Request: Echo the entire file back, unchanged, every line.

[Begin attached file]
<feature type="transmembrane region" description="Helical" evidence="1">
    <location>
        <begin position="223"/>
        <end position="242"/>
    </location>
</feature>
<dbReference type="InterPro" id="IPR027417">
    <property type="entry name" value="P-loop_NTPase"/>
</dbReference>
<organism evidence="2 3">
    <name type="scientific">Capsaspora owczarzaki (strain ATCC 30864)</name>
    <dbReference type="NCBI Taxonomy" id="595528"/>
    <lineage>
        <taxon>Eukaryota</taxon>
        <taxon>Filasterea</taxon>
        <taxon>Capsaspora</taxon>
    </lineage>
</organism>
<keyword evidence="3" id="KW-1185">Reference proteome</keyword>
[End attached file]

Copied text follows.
<feature type="transmembrane region" description="Helical" evidence="1">
    <location>
        <begin position="223"/>
        <end position="242"/>
    </location>
</feature>
<dbReference type="InterPro" id="IPR027417">
    <property type="entry name" value="P-loop_NTPase"/>
</dbReference>
<organism evidence="2 3">
    <name type="scientific">Capsaspora owczarzaki (strain ATCC 30864)</name>
    <dbReference type="NCBI Taxonomy" id="595528"/>
    <lineage>
        <taxon>Eukaryota</taxon>
        <taxon>Filasterea</taxon>
        <taxon>Capsaspora</taxon>
    </lineage>
</organism>
<keyword evidence="3" id="KW-1185">Reference proteome</keyword>